Security is all about planning for failure

Do you know the true value of what you are protecting?


As the world continues to become increasingly connected, organisations are faced with large quantities of data they need to protect and make sense of.

International Data Corporation (IDC) predicts that 66 percent of CEOs will have digital transformation at the centre of their corporate strategy and 65 percent of large enterprises will become information-based companies, significantly increasing the value of their data assets by 2020. Organisations must, therefore, stop talking about security and rather focus on the risk to high-value data assets. This is the view of Jon Tullett, research manager at IDC Sub-Saharan Africa.

“It is about time the industry focused more on risk rather than the traditional security measures of the past. The fact is, you are always under threat and, therefore, your security strategy needs to be designed in such a way that you are proactively assuming that it will fail. If you plan for failure, you will have the necessary contingency plans in the event of a breach to ensure you can protect sensitive data,” says Tullett.

He adds that transforming your organisation’s security practise in isolation will result in failure. “The majority of digital transformation projects done in silos will ultimately fail and security transformation is no different. The threats your organisation faces will always move faster than you, which means you will always be reactive and, by definition, your security practice will always be behind. It’s a question of how far behind.” Tullett believes that throwing money at the issue will not make the problem go away. “Security is a long term investment and every individual thing you do is not necessarily measurable on its own. Organisations have to take a long-term view and realise that this is an ongoing investment.”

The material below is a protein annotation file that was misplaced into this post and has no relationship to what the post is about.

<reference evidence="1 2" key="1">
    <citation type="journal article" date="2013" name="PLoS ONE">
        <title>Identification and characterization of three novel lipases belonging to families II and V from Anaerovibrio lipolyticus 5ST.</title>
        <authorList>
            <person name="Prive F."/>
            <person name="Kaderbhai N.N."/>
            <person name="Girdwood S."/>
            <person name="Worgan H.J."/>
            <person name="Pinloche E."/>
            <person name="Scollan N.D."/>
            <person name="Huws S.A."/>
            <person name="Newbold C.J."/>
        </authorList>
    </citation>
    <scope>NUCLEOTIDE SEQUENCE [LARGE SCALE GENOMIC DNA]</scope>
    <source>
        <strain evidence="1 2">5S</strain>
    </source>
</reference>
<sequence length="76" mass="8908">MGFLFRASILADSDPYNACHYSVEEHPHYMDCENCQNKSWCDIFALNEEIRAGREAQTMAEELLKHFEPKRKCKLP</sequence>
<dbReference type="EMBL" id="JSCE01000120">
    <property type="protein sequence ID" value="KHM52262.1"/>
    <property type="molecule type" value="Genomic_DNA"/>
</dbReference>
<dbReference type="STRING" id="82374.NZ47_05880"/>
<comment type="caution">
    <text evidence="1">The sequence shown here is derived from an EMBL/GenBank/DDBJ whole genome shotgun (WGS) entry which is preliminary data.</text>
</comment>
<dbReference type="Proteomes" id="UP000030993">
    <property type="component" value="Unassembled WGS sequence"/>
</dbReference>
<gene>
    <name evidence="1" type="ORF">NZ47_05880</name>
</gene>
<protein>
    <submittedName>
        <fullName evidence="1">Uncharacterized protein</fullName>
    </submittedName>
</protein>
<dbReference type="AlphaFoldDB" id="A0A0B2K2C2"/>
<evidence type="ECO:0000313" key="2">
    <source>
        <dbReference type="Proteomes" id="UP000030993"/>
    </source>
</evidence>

It’s about risk rather than security

“Quite often security investment is done backwards. Organisations buy solutions under the assumption that they need it and that it is going to work. They should, however, start with risk profiling. Classify your assets so that you know what you’re protecting and then you can put the appropriate measures in place,” says Tullett. “If you start by just throwing money at the mechanisms, then you’re back at that siloed approach and you are going to fail, as we have done for decades.”

Ensuring that your entire organisation is more aware of the risks is also crucial. “The user isn’t thinking about the risk they are creating for the organisation and that’s not their fault. The majority of users also don’t care about the business losing data, but it is a different story when it impacts them personally. By turning the security operation into a champion that is educating them on how to preserve their personal data, they will become more security aware individuals and will be less likely to expose the organisation to risk.”

It’s time for a more agile approach to security

“We are seeing a movement towards deconstructing security,” says Tullett. “Where in the past organisations invested in huge monolithic security stacks, they are now moving towards more agile strategies, with smaller components. In the event of a breach, this allows them to realign their resources fairly quickly and recompose them into new solutions, on demand.” He adds that this implies growth in managed security services, as many organisations do not have the capacity or skills to do this themselves.

Tullett believes that going forward it will be about creating better layers of security. “Protect as much as you can, but also ensure that you can detect, mitigate and isolate breaches in real time, and do it in a way that is aligned with the value of the asset you are trying to protect,” he says. “Unfortunately, most organisations have not classified their data effectively and therefore they don’t have sight of where that data resides, who has access to it and where it is moving to. More importantly, they don’t understand the future value of their data asset.”

IDC predicts that by 2020, 25 percent of manufacturers will make 50 percent of their revenue from information assets. “The data centre is currently being looked at from an operational level, but we predict that this asset will increase significantly in value. In fact, it will eventually become more valuable than your actual factory so you’re no longer protecting an operational asset, but rather half of your business. Can you afford to put that at risk?”

IDC South Africa will be hosting its annual IT Security Roadshow on the 18th of August at Sandton Convention Centre, Johannesburg.

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